At what should be the business end of the EFL League One season, Blackpool find themselves with almost half a campaign to play. As momentum builds from what was an extremely slow start that at one point drew into question Neil Critchley’s continuation as head coach, it remains to be seen if a perfect storm of a slightly later start to the season, poor initially form, Covid-19 interruptions, and weather-related postponements have left the Seasiders with too big a mountain to climb despite the end of season play offs now appearing to be a realistic target.
Whilst playing catch up in terms of both points on the board and games to play, some fans will be tempted to declare that without a win from each passing fixture the chances of promotion are less likely. As though recent form has suggested that Blackpool have little to fear from those above them in League One, expectations have once again hit the peak of the curve similar to which was evident at the start of the season, only for it to bottom out by late October before Colin Calderwood’s arrival to ‘assist’ Critchley. It is moot as to whether Calderwood was appointed to in effect put tacit pressure on the head coach and be the next manager in waiting should an upturn in fortunes not be forthcoming, but there is little doubt that Blackpool’s record after the arrival of the former Tottenham defender bears little relation to it before owner Simon Sadler sought to intervene in this way.
With nineteen games left to play where perhaps under normal circumstances there would be a dozen or fewer fixtures remaining in regulation, a prospect of eight outings during March and a similar if not higher number in April, Blackpool’s already stretched squad will be put under significant scrutiny in terms of depth, quality, and staying power. It is perhaps telling that two of the club’s biggest assets, Gary Madine and CJ Hamilton, have not been rushed back into service when they have apparently been near to returning from respective injuries for what appears now to be weeks. These high impact players that bring very different match winning qualities to the side will need to be managed carefully by Critchley, although debatable recruitment did not in any way predict the likely loss through form, injury, or suspension of Madine and Hamilton, who in no way have ready made replacements within the club to call upon that get close to being described as ‘like for like’.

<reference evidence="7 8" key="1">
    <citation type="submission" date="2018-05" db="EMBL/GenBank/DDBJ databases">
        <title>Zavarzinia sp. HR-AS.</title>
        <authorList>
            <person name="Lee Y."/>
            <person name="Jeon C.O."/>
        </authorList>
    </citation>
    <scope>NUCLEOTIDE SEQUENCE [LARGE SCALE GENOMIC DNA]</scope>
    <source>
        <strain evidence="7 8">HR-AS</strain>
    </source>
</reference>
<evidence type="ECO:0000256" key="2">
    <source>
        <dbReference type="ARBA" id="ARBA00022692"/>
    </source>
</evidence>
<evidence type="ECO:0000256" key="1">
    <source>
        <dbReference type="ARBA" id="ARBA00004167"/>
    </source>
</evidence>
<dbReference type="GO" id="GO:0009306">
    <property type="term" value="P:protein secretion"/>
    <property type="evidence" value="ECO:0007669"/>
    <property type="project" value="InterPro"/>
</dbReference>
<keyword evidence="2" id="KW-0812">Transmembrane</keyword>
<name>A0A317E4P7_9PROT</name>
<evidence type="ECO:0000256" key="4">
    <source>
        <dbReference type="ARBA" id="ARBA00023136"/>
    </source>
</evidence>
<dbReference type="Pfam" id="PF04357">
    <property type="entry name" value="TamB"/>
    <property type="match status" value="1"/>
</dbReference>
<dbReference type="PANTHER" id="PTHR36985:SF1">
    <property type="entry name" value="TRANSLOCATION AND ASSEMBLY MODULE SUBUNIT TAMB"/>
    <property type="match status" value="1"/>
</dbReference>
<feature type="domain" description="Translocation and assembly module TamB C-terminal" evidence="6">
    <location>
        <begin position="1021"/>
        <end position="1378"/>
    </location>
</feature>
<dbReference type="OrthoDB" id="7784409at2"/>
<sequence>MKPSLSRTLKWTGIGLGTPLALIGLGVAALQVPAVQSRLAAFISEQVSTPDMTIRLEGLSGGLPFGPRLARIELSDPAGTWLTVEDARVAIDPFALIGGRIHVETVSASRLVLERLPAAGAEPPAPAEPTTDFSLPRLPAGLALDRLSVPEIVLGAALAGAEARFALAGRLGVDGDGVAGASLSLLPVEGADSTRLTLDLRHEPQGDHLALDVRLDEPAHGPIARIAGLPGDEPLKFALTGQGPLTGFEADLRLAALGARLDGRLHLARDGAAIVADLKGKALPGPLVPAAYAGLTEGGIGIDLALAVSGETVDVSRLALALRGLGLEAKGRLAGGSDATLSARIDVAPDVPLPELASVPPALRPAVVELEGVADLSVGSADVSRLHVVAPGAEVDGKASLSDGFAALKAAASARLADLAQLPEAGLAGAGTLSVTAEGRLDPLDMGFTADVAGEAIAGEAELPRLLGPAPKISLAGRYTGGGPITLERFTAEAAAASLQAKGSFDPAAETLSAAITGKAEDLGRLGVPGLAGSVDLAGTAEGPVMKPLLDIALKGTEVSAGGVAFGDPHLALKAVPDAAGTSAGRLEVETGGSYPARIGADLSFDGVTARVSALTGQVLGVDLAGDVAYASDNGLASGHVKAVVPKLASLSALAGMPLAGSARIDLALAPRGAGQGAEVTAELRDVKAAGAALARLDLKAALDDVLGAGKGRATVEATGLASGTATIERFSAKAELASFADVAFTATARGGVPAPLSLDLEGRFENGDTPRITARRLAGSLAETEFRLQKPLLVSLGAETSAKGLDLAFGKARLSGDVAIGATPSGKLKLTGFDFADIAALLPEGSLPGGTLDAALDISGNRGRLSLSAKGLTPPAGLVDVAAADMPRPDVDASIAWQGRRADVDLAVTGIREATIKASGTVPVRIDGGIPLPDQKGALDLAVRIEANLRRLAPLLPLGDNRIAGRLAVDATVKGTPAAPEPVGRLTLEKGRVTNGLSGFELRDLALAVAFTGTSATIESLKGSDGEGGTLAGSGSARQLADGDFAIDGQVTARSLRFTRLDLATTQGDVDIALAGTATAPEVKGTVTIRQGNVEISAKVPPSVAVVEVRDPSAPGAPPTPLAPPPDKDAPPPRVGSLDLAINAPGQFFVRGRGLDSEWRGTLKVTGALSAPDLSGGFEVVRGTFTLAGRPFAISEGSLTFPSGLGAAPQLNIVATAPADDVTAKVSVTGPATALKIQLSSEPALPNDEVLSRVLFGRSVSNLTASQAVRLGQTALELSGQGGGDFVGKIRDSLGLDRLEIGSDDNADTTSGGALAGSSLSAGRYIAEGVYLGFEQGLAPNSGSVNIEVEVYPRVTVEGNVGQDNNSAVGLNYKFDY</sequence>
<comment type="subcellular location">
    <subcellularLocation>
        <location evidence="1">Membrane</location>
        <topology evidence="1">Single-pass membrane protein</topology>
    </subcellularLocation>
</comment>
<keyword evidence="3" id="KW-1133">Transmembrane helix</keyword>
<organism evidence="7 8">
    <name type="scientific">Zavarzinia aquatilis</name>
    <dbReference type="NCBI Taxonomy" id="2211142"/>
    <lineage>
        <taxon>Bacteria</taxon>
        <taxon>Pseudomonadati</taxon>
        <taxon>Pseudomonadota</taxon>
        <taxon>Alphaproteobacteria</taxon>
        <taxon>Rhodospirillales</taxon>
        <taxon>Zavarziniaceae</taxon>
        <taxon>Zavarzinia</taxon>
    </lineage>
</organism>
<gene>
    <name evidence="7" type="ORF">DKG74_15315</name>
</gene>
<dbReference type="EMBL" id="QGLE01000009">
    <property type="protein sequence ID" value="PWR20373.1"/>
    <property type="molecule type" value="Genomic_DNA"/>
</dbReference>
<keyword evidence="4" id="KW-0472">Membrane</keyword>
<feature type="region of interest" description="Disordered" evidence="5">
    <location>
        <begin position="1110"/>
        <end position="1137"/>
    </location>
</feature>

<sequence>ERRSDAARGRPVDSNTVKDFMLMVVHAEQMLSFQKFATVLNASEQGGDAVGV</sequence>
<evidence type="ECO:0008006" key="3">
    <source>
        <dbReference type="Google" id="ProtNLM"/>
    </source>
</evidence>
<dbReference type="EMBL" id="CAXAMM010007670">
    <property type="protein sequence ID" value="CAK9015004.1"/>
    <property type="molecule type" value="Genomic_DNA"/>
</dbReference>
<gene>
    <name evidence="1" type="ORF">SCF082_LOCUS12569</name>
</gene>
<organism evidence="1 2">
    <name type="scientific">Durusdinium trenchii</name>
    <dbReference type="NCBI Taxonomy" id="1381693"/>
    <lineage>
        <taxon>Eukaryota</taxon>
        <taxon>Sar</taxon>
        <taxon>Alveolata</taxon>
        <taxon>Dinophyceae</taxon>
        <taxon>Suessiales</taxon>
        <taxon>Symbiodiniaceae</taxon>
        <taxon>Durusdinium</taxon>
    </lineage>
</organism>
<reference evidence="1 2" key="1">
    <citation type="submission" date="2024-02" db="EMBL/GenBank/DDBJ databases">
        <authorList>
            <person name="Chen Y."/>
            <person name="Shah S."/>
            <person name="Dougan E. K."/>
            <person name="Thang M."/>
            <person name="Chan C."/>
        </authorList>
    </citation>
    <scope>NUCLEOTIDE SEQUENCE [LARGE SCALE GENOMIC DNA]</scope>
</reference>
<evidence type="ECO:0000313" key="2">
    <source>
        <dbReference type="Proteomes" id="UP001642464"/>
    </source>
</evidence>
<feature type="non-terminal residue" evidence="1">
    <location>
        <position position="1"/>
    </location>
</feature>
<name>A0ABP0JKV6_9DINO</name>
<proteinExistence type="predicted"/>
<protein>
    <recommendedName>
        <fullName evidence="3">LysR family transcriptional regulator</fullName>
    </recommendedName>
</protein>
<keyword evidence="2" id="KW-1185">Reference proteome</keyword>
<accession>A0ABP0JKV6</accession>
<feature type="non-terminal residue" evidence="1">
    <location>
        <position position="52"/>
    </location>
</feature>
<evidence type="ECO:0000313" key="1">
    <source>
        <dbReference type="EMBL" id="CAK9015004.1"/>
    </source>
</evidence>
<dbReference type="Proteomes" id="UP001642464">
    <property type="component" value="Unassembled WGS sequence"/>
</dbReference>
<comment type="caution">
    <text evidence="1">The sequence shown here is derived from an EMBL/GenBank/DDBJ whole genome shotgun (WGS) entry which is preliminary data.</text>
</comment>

Despite an overall poor January window Blackpool did bring in Everton striker Ellis Simms, a bustling exponent of forward play who has elements of Madine’s game in his locker, but lacks the nous and experience that the 30-year old former Cardiff City striker brings to the side. Free agent Kevin Stewart was also brought into the club, a holding midfielder who numbers Hull City and Liverpool among his former employers. Ostensibly brought in to cover a role that Australian Kenny Dougall had so expertly grown in to, I do feel that Blackpool are too negative with both players vying for the same patch of ground, in the same way Jimmy Ryan and Jay Spearing used to get in each other’s way. Dougall was though due a rest earned from a series of high-energy performances, with also a recovery from novel coronavirus to contend with. It was though commendable and prescient of Blackpool to cover Dougall position in the event of the player being unavailable, with the other members of the squad capable of deputizing in the same role, Ethan Robson and the since departed for Bolton MJ Williams, being a tier or two down in quality compared to the former Barnsley man and Stewart.
This evening’s home fixture against David Artell’s Crewe Alexandra falls within the ‘must win’ and ‘should win’ categories, the latter in no way meant as disrespect to the Railwaymen. As one of the sides promoted last season from League Two Crewe have this term exceeded expectations and currently sit a point above Blackpool in the table, albeit having played four games more. Continuing an ethos of play that’s pleasing on the eye deeply embedded in Crewe’s identity from Dario Gradi’s time at the helm, Artell is surely a coach who will go on to bigger jobs in the future but in the meantime, has all but guaranteed League One safety for the Gresty Road outfit, something that was far from predicted prior to the start of the season. If though Blackpool have any designs on reaching the play offs, they will need to beat both Crewe and Saturday’s opponents, AFC Wimbledon.
Such is the ground that Blackpool need to make up and despite having the games in hand to do so, points on the board are always preferable to a fixture pile up that guarantees little. Even four points from six may be insufficient, but with victories at Peterborough, Charlton Athletic, and Portsmouth under the Seasiders’ belt after a period of not winning away from home for over a year, there will inevitably be twists and turns before the season’s denouement.
Current form suggests that Blackpool are capable of finishing the 46-game season on at least 76 points, a total usually more than enough for 4th or 5th place and therefore a play-off berth. There is little to suggest that this cannot be achieved, but bigger teams in League One should have learned by now that nothing, be it status, history, and the size of stadium, crowd, and budget assures positive outcomes. Considering the money Simon Sadler has spent on a predominantly young team and the stadium it is difficult to ascertain what a successful 2020/21 season would equate for Blackpool, but a palpable sense that the play offs are now within reach will either embolden Critchley and his squad or weigh them down with expectation. and ultimately highlight any recruitment deficiencies. With the season now on such a knife-edge it might take until the early weeks of May to know what immediately lies ahead, or simply after Saturday’s fixture with AFC Wimbledon.